Museum at Your Fingertips
A program to test the educational capabilities of telepresence robots in museums
San Diego Air & Space Museum
Concept, Design, Development
Institute of Museum and Library Services Sparks! Grant
The intellectual, social, and emotional benefits of museum learning are well documented: according to numerous studies, museum education has the ability to motivate and excite learners of all ages while also providing them with new insights and experiences. Access to and interaction with museums’ artifacts and immersive exhibitions provide a uniquely positive environment to foster learning—particularly for young students. But what about learners who are unable to visit a museum? What about underserved children whose school is unable to afford the transportation, or students with physical or mental special needs that make museum visits challenging? BPOC aims to address these questions through Museum at Your Fingertips, a new learning tool that will bring the museum directly to the classroom.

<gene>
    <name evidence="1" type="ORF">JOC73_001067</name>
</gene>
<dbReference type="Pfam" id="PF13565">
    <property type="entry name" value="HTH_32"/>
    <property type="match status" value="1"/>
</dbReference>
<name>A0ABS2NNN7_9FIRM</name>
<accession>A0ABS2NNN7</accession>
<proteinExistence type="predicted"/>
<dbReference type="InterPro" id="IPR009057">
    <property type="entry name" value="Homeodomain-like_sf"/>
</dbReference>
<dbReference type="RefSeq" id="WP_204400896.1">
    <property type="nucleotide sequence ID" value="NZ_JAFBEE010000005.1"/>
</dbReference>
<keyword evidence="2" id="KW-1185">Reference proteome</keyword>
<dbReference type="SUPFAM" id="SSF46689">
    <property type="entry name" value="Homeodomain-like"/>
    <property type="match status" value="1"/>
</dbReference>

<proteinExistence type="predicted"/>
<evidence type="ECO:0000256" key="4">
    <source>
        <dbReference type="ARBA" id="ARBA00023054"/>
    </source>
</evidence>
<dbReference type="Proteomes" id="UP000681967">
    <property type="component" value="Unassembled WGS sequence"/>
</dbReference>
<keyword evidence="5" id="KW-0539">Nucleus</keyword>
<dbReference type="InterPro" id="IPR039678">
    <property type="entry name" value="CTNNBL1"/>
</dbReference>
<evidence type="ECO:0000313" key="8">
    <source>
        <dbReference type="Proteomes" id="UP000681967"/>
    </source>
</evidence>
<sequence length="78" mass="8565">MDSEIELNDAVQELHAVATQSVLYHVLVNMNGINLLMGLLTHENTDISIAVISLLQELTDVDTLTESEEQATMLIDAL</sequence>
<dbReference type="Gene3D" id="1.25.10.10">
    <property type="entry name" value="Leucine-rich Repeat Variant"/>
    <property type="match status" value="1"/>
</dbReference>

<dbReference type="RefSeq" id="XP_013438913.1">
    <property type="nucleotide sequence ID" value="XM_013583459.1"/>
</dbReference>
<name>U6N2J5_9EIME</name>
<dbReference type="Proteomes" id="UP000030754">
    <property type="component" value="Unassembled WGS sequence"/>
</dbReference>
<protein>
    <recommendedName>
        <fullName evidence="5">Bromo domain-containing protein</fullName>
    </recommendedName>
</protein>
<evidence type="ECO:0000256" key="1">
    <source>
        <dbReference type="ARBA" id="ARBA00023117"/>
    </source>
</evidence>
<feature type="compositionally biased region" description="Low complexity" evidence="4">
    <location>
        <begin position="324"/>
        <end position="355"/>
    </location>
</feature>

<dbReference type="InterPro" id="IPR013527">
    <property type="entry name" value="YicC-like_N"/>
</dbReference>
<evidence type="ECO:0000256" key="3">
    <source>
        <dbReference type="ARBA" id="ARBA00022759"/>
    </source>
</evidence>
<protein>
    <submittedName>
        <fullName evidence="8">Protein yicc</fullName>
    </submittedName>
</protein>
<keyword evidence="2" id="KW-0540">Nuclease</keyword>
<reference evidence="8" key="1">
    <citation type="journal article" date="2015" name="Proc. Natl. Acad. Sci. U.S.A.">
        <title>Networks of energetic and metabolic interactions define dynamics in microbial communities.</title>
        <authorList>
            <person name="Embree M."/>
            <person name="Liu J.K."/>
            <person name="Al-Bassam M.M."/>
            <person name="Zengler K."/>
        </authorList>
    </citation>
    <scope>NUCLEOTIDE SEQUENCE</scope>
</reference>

Museum at Your Fingertips is an experimental project to test the ability of the BeamPro, by Suitable Technologies to empower students to “visit” the San Diego Air and Space Museum (SDASM) in real-time through a device that interacts with the museum directly from the classroom. The device, the BeamPro by Suitable Technologies, enables students to engage with exhibits through a fully interactive tool that moves, sees, and speaks on command.
The project builds off the Balboa Park 2015 Public WiFi expansion, which brings fast, free Internet access to virtually all locations in the Park. The device is connected on the Park’s free WiFi. As part of these virtual “tours” of SDASM, a docent will guide the Beam through the museum and highlight ten points of interest. BPOC and SDASM have developed a companion website that runs alongside the Beam interface and pushes supplemental content to users’ screens to enhance the online educational experience. The docent can trigger supplemental photos and videos and update the website map to show students where they are in the museum.
BPOC and SDASM tested Beam tours with five schools. At each step of the way, BPOC asked for feedback from educators. The general consensus was that, while virtual tours cannot take the place of actual museum visit, they are a viable option when an in-person visit is not possible. A tour like this also has advantages for students studying technology and robots. Students' "oohs" and "ahhs" showed that there is something unique about of visiting a museum through a moving robot. BPOC is looking into ways to extend the life of this project and extend museum access to classrooms with limited resources or special needs.